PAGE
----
How to establish a company web-of-trust
neal.dudley at utoledo.edu
Tue Mar 18 04:11:50 CET 2008
Karl Voit wrote:
> Our communication partners have to check the signature of our
> employees keys and its up to our partners that they check from time
> to time wether there was a change in the relationship between our
> employees and out company key - I guess this is the most difficult
NO - education on using GPG will be the hardest part. If your partners
understand using GPG, you're more than half way there. Given that
knowledge changes things a bit. Why not generate all the keys *for*
your employees - AND immediately generate revocation certificates. If
someone leaves, simply send the revocation certificate to those that
conversed with that employee (and submit it to your keyserver).
> But we do not want to use S/MIME for several reasons and our
> communication partners already are using OpenPGP-messages. So this
> decision is already done by facts not by arguing. Although I share
> your point of view.
If I wasn't a proponent of GPG, would I be on this list? ;)
I'm impressed with the maturity of this mailing list. Most lists would
have exploded into a religious war. Really says something of the
caliber of the people on this list.
> Absolutely. I (as the person responsible for company security) have
> to check every key that I am signing with the company key. I have to
> explain the important issues of key management to my employees
> (non-it people for most of the part). I do this by giving exact
> instructions with screenshots of every step - WinPT is helping here
> because it is mouse-oriented :-)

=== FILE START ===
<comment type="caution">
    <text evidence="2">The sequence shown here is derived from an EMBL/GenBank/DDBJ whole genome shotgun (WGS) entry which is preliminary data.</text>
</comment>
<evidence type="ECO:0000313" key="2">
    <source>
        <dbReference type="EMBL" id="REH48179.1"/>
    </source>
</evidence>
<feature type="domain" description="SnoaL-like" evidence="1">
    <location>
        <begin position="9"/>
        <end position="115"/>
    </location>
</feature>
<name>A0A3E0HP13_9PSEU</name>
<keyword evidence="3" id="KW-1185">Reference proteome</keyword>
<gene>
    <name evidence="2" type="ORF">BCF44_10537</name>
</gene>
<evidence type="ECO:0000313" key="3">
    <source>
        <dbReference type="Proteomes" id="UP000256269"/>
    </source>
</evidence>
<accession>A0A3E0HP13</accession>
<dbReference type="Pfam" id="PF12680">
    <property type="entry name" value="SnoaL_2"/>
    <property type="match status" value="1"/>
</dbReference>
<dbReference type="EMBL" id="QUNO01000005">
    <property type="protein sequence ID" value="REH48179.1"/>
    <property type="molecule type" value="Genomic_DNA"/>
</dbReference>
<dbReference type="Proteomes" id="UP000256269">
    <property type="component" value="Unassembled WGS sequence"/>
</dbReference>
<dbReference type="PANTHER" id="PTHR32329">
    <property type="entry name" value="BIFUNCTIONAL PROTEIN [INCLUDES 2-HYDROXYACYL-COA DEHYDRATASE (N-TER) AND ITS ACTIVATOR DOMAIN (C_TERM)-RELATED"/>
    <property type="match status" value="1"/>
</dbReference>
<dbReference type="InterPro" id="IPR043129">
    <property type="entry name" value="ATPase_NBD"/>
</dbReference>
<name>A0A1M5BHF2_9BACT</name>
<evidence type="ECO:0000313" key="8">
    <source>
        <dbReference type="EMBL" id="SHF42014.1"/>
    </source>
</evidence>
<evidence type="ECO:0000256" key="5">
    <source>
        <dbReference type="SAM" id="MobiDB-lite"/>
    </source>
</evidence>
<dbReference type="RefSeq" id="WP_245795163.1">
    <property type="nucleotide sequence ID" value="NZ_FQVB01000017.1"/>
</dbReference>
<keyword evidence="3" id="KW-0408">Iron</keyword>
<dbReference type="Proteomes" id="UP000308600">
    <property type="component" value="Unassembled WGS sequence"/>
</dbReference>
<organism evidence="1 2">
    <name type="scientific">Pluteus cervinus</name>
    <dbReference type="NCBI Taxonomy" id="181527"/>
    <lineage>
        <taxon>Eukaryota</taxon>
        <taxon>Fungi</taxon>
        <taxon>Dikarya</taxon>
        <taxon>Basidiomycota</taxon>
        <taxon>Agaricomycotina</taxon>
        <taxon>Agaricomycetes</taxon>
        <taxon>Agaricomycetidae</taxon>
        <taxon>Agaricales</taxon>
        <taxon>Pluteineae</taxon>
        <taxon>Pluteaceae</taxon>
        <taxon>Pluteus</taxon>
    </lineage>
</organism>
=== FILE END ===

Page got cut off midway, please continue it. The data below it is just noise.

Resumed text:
> I know that there might be some pitfalls concerning employees that
> sign everything or make other mistakes that can have an influence on
> our web-of-trust. But the alternative is worse: plain text - oh
> sorry ... HTML-Emails without encrypting or signing at all. And this
> has to be considered as the default method in companies these days
There are some options here. You could use the expert mode in GPG when
generating their signing keys to remove the ability to certify with the
signing keys to restrict users a bit more. Then they could sign
documents, but not keys (if I understand that correctly). Or perhaps
signing and encryption subkeys would be appropriate? That would
simplify things - one primary signing key to protect.
> 100-250 emplyees will be the target. But not all of them need GPG.
Only some of them need GPG? Ought to make your life a little easier. ;)
> Sure. But I guess that scripts is not user-friendly enough for my
> employees :-(
Depending on what you are using with/for the MUA to implement the
signing and encryption, you could use rules to simplify this for the users.
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